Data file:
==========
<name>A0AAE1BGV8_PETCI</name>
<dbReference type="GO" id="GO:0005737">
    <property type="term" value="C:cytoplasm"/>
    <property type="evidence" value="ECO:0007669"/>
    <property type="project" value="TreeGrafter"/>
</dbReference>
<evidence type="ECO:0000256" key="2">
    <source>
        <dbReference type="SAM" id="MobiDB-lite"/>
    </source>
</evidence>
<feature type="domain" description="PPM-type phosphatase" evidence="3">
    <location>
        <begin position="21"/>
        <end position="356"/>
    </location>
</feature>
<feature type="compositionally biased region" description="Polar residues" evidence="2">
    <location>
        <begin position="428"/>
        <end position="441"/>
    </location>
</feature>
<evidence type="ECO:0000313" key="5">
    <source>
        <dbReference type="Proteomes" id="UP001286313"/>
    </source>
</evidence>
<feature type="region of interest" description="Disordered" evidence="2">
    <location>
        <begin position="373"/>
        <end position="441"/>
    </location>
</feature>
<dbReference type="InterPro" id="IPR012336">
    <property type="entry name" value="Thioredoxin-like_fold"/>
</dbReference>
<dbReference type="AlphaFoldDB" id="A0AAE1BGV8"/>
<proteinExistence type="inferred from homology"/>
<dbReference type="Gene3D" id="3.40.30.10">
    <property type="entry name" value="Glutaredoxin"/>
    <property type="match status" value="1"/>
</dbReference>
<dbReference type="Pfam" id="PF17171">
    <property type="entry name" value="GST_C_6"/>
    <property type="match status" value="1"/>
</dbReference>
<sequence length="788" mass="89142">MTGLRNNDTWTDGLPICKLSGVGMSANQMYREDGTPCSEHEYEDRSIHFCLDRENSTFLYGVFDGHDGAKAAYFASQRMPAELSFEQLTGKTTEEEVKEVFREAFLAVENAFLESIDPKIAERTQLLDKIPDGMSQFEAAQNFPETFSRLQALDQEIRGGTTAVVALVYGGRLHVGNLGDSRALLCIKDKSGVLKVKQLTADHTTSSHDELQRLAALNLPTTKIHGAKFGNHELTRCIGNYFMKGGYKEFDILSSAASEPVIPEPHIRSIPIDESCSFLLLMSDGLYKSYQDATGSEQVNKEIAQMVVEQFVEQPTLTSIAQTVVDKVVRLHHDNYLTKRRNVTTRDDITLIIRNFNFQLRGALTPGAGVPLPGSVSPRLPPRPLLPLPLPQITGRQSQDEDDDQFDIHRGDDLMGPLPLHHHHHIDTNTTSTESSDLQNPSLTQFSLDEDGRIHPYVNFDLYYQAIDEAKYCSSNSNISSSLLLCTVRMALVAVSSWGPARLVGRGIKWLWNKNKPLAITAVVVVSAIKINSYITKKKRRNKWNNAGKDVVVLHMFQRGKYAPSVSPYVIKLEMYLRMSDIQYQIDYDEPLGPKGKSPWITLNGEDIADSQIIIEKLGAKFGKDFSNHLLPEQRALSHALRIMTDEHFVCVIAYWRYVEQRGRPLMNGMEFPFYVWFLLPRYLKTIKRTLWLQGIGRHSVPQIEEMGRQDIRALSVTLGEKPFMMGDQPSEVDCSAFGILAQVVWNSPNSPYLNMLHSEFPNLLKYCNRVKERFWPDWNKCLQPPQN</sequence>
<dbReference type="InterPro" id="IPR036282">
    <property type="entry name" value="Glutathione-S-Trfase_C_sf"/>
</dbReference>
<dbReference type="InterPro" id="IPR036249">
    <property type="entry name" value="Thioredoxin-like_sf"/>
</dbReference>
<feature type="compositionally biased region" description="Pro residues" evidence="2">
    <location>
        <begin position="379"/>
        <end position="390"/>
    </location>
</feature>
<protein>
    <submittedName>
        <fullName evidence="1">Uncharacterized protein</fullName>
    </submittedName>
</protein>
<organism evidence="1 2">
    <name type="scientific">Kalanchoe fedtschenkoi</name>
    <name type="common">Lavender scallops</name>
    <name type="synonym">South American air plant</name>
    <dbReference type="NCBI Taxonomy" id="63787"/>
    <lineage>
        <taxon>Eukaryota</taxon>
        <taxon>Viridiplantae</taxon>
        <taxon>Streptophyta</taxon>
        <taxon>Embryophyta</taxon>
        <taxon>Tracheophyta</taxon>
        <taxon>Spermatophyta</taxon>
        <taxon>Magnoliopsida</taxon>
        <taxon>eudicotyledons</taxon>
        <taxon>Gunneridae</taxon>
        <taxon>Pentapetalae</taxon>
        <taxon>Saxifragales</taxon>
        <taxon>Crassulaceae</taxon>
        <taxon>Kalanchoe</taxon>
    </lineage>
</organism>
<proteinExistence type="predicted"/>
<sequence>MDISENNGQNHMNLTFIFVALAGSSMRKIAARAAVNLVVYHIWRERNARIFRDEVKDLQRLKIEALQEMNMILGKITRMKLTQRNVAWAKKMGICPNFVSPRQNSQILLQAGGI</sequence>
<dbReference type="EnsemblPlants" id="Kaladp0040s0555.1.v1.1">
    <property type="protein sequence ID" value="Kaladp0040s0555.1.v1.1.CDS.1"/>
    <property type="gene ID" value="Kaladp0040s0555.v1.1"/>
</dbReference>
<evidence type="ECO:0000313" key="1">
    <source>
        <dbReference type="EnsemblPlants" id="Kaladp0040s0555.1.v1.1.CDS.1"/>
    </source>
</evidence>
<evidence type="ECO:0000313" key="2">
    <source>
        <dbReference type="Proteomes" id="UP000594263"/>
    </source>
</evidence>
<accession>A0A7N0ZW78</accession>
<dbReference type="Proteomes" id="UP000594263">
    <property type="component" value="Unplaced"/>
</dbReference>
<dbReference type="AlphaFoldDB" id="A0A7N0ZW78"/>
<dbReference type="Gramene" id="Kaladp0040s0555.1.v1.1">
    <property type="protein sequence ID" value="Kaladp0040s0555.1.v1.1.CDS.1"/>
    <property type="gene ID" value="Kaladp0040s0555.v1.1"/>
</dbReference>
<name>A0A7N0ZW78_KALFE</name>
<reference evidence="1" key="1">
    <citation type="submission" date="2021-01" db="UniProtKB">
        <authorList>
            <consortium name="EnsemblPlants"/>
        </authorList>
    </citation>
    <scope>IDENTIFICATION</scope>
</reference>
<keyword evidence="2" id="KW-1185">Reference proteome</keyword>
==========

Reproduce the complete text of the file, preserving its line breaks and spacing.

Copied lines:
<name>A0AAE1BGV8_PETCI</name>
<dbReference type="GO" id="GO:0005737">
    <property type="term" value="C:cytoplasm"/>
    <property type="evidence" value="ECO:0007669"/>
    <property type="project" value="TreeGrafter"/>
</dbReference>
<evidence type="ECO:0000256" key="2">
    <source>
        <dbReference type="SAM" id="MobiDB-lite"/>
    </source>
</evidence>
<feature type="domain" description="PPM-type phosphatase" evidence="3">
    <location>
        <begin position="21"/>
        <end position="356"/>
    </location>
</feature>
<feature type="compositionally biased region" description="Polar residues" evidence="2">
    <location>
        <begin position="428"/>
        <end position="441"/>
    </location>
</feature>
<evidence type="ECO:0000313" key="5">
    <source>
        <dbReference type="Proteomes" id="UP001286313"/>
    </source>
</evidence>
<feature type="region of interest" description="Disordered" evidence="2">
    <location>
        <begin position="373"/>
        <end position="441"/>
    </location>
</feature>
<dbReference type="InterPro" id="IPR012336">
    <property type="entry name" value="Thioredoxin-like_fold"/>
</dbReference>
<dbReference type="AlphaFoldDB" id="A0AAE1BGV8"/>
<proteinExistence type="inferred from homology"/>
<dbReference type="Gene3D" id="3.40.30.10">
    <property type="entry name" value="Glutaredoxin"/>
    <property type="match status" value="1"/>
</dbReference>
<dbReference type="Pfam" id="PF17171">
    <property type="entry name" value="GST_C_6"/>
    <property type="match status" value="1"/>
</dbReference>
<sequence length="788" mass="89142">MTGLRNNDTWTDGLPICKLSGVGMSANQMYREDGTPCSEHEYEDRSIHFCLDRENSTFLYGVFDGHDGAKAAYFASQRMPAELSFEQLTGKTTEEEVKEVFREAFLAVENAFLESIDPKIAERTQLLDKIPDGMSQFEAAQNFPETFSRLQALDQEIRGGTTAVVALVYGGRLHVGNLGDSRALLCIKDKSGVLKVKQLTADHTTSSHDELQRLAALNLPTTKIHGAKFGNHELTRCIGNYFMKGGYKEFDILSSAASEPVIPEPHIRSIPIDESCSFLLLMSDGLYKSYQDATGSEQVNKEIAQMVVEQFVEQPTLTSIAQTVVDKVVRLHHDNYLTKRRNVTTRDDITLIIRNFNFQLRGALTPGAGVPLPGSVSPRLPPRPLLPLPLPQITGRQSQDEDDDQFDIHRGDDLMGPLPLHHHHHIDTNTTSTESSDLQNPSLTQFSLDEDGRIHPYVNFDLYYQAIDEAKYCSSNSNISSSLLLCTVRMALVAVSSWGPARLVGRGIKWLWNKNKPLAITAVVVVSAIKINSYITKKKRRNKWNNAGKDVVVLHMFQRGKYAPSVSPYVIKLEMYLRMSDIQYQIDYDEPLGPKGKSPWITLNGEDIADSQIIIEKLGAKFGKDFSNHLLPEQRALSHALRIMTDEHFVCVIAYWRYVEQRGRPLMNGMEFPFYVWFLLPRYLKTIKRTLWLQGIGRHSVPQIEEMGRQDIRALSVTLGEKPFMMGDQPSEVDCSAFGILAQVVWNSPNSPYLNMLHSEFPNLLKYCNRVKERFWPDWNKCLQPPQN</sequence>
<dbReference type="InterPro" id="IPR036282">
    <property type="entry name" value="Glutathione-S-Trfase_C_sf"/>
</dbReference>
<dbReference type="InterPro" id="IPR036249">
    <property type="entry name" value="Thioredoxin-like_sf"/>
</dbReference>
<feature type="compositionally biased region" description="Pro residues" evidence="2">
    <location>
        <begin position="379"/>
        <end position="390"/>
    </location>
</feature>
<protein>
    <submittedName>
        <fullName evidence="1">Uncharacterized protein</fullName>
    </submittedName>
</protein>
<organism evidence="1 2">
    <name type="scientific">Kalanchoe fedtschenkoi</name>
    <name type="common">Lavender scallops</name>
    <name type="synonym">South American air plant</name>
    <dbReference type="NCBI Taxonomy" id="63787"/>
    <lineage>
        <taxon>Eukaryota</taxon>
        <taxon>Viridiplantae</taxon>
        <taxon>Streptophyta</taxon>
        <taxon>Embryophyta</taxon>
        <taxon>Tracheophyta</taxon>
        <taxon>Spermatophyta</taxon>
        <taxon>Magnoliopsida</taxon>
        <taxon>eudicotyledons</taxon>
        <taxon>Gunneridae</taxon>
        <taxon>Pentapetalae</taxon>
        <taxon>Saxifragales</taxon>
        <taxon>Crassulaceae</taxon>
        <taxon>Kalanchoe</taxon>
    </lineage>
</organism>
<proteinExistence type="predicted"/>
<sequence>MDISENNGQNHMNLTFIFVALAGSSMRKIAARAAVNLVVYHIWRERNARIFRDEVKDLQRLKIEALQEMNMILGKITRMKLTQRNVAWAKKMGICPNFVSPRQNSQILLQAGGI</sequence>
<dbReference type="EnsemblPlants" id="Kaladp0040s0555.1.v1.1">
    <property type="protein sequence ID" value="Kaladp0040s0555.1.v1.1.CDS.1"/>
    <property type="gene ID" value="Kaladp0040s0555.v1.1"/>
</dbReference>
<evidence type="ECO:0000313" key="1">
    <source>
        <dbReference type="EnsemblPlants" id="Kaladp0040s0555.1.v1.1.CDS.1"/>
    </source>
</evidence>
<evidence type="ECO:0000313" key="2">
    <source>
        <dbReference type="Proteomes" id="UP000594263"/>
    </source>
</evidence>
<accession>A0A7N0ZW78</accession>
<dbReference type="Proteomes" id="UP000594263">
    <property type="component" value="Unplaced"/>
</dbReference>
<dbReference type="AlphaFoldDB" id="A0A7N0ZW78"/>
<dbReference type="Gramene" id="Kaladp0040s0555.1.v1.1">
    <property type="protein sequence ID" value="Kaladp0040s0555.1.v1.1.CDS.1"/>
    <property type="gene ID" value="Kaladp0040s0555.v1.1"/>
</dbReference>
<name>A0A7N0ZW78_KALFE</name>
<reference evidence="1" key="1">
    <citation type="submission" date="2021-01" db="UniProtKB">
        <authorList>
            <consortium name="EnsemblPlants"/>
        </authorList>
    </citation>
    <scope>IDENTIFICATION</scope>
</reference>
<keyword evidence="2" id="KW-1185">Reference proteome</keyword>